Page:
Stop the Deadly Rumours
Stop the Deadly Rumours
In the 1960s and 1970s, the US political police, mainly in the form of the FBI, infiltrated, spied upon, and violently attacked various social movement organizations. This effort, documented in Ward Churchill and Jim Vander Wallâ€™s book, â€œThe COINTELPRO Papersâ€ was successful in helping to undermine poor peopleâ€™s movements.
An important tactic in the COINTELPRO arsenal was the spreading of rumors. False accusations about trusted activists and important organizers broke the bonds of friendship and trust that people needed in order to challenge authority, challenge themselves, and maintain their courage in the face of repression. Once those bonds of trust and friendship were broken, the organizations themselves were easy prey. Activists have tried various methods for dealing with COINTELPRO type tactics, including variations on â€œsecurity cultureâ€.
These tactics were not limited to domestic movements in the US. When done abroad they were mainly conducted by the CIA and called â€œpsychological warfareâ€ (see William Blumâ€™s book, â€œKilling Hopeâ€, for examples).
The power of such operations is that they can be used to undermine a movement while retaining plausible deniability. And the sad truth is that it is often hard to tell if our organizations have been infiltrated because all too often we donâ€™t need to be infiltrated to implode, because of our own political errors, personal insecurities, and mistakes.
I, for example, will never know whether the group I was a part of from 2001-2003, the Canada-Colombia Solidarity Campaign (CCSC), was undermined by some kind of coordinated campaign, or simply by our own failures as individuals and as a group.
I do know, however, that the rise and fall of our group fits an established pattern. A small number (sometimes just one or two) of energetic individuals does a lot of work to make a political project happen. The project enjoys some success, some visibility, and even effectiveness in some limited sphere. There is backlash: from political opponents, too often from political allies, from individuals. The backlash focuses on one or two leaders, preferably just one. The rumours start to fly: of financial corruption, sexual impropriety, insufficient devotion to antiracist or feminist politics, of fraud. The content of the accusations matters much less than that they be unanswerable, and preferably so vile that even hearing them mentioned makes you want to either shun the accused, or dismiss the accusations as beneath consideration, sometimes blinding you to real problems. Examples that might be familiar: Ward Churchill, accused of falsifying his indigenous ancestry, of being personally violent, and academically fraudulent. Noam Chomsky, usually accused of being a denier of some form of genocide.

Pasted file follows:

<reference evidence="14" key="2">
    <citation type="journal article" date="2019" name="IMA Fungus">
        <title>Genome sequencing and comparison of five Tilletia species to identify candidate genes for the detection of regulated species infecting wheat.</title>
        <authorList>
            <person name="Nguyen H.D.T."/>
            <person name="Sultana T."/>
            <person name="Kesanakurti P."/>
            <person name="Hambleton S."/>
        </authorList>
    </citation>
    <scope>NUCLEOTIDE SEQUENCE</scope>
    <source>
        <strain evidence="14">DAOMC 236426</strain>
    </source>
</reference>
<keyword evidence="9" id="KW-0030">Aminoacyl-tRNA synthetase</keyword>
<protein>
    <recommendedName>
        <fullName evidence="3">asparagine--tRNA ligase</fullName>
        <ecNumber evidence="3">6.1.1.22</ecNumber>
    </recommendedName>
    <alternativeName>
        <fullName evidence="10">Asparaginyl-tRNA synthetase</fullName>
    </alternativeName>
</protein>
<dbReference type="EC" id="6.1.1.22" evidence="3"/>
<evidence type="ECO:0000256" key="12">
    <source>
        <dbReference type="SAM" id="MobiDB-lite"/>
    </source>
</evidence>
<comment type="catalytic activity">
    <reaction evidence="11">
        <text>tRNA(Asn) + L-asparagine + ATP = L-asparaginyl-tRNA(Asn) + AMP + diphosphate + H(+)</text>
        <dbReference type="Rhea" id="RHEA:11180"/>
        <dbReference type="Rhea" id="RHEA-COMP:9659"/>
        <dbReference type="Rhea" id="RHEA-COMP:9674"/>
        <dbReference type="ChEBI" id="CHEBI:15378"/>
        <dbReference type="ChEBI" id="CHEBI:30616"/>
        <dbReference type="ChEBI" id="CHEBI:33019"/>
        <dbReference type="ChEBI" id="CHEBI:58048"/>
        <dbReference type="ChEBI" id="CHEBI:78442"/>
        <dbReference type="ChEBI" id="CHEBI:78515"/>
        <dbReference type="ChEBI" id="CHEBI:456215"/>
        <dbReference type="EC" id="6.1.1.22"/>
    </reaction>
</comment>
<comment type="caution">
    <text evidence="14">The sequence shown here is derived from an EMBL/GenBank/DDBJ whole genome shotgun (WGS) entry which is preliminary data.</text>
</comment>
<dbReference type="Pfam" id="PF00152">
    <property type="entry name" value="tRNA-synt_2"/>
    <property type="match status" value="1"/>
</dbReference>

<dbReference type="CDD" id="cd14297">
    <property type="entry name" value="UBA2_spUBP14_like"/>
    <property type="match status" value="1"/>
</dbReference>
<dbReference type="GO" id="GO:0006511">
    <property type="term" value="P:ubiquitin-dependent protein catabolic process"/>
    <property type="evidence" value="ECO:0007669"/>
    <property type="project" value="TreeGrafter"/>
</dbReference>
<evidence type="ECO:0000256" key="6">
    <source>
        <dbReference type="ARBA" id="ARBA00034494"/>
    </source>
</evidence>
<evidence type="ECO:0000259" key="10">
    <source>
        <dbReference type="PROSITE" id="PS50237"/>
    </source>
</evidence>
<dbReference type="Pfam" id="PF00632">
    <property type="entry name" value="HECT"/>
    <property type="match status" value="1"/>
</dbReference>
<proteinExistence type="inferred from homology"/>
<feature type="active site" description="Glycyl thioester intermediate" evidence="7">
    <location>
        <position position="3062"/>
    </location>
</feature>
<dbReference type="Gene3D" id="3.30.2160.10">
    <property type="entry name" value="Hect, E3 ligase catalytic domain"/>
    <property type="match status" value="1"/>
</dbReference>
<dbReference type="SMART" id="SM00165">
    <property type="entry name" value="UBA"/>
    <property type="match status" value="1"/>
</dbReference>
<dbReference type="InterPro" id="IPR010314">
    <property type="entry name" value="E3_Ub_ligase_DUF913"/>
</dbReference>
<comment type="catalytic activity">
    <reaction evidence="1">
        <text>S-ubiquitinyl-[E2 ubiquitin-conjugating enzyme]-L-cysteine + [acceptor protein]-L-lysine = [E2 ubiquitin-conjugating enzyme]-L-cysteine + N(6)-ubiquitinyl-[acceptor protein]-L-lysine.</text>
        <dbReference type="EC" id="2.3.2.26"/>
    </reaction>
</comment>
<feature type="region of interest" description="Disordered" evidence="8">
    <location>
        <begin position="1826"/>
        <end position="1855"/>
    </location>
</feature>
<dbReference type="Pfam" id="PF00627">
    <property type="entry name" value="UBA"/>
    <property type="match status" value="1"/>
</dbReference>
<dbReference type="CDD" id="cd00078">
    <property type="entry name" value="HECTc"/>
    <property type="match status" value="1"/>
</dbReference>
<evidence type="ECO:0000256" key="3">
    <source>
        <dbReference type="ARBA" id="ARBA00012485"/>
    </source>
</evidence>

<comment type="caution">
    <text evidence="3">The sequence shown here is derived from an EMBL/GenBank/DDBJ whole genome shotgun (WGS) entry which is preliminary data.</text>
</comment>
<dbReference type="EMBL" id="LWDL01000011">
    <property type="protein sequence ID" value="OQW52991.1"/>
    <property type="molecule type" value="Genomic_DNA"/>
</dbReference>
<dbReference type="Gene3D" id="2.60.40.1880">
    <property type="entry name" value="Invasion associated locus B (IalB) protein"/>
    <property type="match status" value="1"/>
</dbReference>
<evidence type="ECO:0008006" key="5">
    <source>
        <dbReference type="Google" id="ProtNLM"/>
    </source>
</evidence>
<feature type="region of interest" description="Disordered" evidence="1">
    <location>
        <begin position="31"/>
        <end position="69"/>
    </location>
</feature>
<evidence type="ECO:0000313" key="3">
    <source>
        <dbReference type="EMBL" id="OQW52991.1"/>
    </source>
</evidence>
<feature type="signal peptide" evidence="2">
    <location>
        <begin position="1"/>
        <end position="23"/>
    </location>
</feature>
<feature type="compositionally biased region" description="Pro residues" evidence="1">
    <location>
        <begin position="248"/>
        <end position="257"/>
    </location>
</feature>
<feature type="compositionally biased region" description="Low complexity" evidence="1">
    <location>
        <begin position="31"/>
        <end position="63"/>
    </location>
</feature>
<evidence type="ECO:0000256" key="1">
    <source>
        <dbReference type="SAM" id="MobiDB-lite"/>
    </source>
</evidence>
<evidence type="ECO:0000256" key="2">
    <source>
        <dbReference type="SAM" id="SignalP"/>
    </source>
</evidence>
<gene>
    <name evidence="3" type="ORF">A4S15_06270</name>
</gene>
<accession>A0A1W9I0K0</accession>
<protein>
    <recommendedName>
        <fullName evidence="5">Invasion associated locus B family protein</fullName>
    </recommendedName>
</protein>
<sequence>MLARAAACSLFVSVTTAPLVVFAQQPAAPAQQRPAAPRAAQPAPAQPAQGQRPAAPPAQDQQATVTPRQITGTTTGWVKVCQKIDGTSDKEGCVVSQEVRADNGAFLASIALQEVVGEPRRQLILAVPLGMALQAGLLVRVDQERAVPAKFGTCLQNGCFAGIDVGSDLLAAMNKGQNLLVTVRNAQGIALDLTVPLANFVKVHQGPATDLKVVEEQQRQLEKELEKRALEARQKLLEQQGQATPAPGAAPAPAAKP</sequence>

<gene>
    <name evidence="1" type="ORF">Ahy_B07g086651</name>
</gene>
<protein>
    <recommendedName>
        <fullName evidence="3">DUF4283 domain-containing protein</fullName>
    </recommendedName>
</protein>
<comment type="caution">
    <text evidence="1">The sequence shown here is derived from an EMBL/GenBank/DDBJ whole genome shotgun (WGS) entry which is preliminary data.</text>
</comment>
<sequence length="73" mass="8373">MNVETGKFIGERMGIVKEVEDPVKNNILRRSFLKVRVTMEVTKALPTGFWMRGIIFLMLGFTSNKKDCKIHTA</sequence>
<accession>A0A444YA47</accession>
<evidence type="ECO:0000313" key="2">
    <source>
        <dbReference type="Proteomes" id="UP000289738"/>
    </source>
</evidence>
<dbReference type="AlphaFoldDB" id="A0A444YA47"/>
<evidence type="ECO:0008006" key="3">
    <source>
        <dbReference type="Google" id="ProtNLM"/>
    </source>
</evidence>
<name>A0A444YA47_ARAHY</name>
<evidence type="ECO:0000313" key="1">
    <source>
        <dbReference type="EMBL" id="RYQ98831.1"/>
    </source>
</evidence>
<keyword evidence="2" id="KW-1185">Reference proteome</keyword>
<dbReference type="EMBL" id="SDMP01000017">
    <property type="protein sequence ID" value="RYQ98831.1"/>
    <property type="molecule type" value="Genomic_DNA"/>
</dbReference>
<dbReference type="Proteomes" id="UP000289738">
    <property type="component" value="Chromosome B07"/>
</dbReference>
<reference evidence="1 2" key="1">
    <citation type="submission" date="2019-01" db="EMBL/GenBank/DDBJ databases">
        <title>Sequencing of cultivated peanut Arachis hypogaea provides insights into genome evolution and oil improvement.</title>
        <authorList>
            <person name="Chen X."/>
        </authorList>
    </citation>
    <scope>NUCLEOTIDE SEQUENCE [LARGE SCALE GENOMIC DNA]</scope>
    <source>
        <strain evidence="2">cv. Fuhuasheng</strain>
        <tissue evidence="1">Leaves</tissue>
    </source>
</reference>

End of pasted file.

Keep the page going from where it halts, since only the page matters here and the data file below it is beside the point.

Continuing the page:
In my group, one of the energetic initial â€œleadersâ€ was a Colombian-Canadian surgeon named Manuel Rozental. Manuel brought to the CCSC connections to Colombiaâ€™s union movements, its Afro-Colombian movements, its womenâ€™s movements, its peasant organizations, and its indigenous peoples, built over decades of courageous and dedicated political engagement in that country. He was closest to the indigenous of Cauca, whose struggle plainly inspired him and who, when he talked about their example in Canada, moved others [See my photo essay on the Nasa of Northern Cauca for an introduction]. He also brought a unique analysis of Colombia to the table.
To Manuel, Colombia was not the victim of a â€œculture of violenceâ€ or an interminable civil war. It was, instead, just the most extreme example of a model of â€œdevelopment without peopleâ€, in which the people were driven from their territories in order to hand those lands over to multinationals that could exploit Colombiaâ€™s vast resources and take huge profits off to their head offices in the wealthy countries. In the cities, the workerâ€™s movement, the organized opposition to the same interests, was being liquidated by violence, to facilitate the same process. The civil war, the â€œwar on drugsâ€, these were pretexts. Colombians didnâ€™t need charity or aid or even ideas about how to solve their problems. Colombia had wealth, and there were plenty of people with ideas and strategies for a better future. They needed a reprieve from the savagery of the externally imposed economic model, and a chance to weave their own disparate struggles.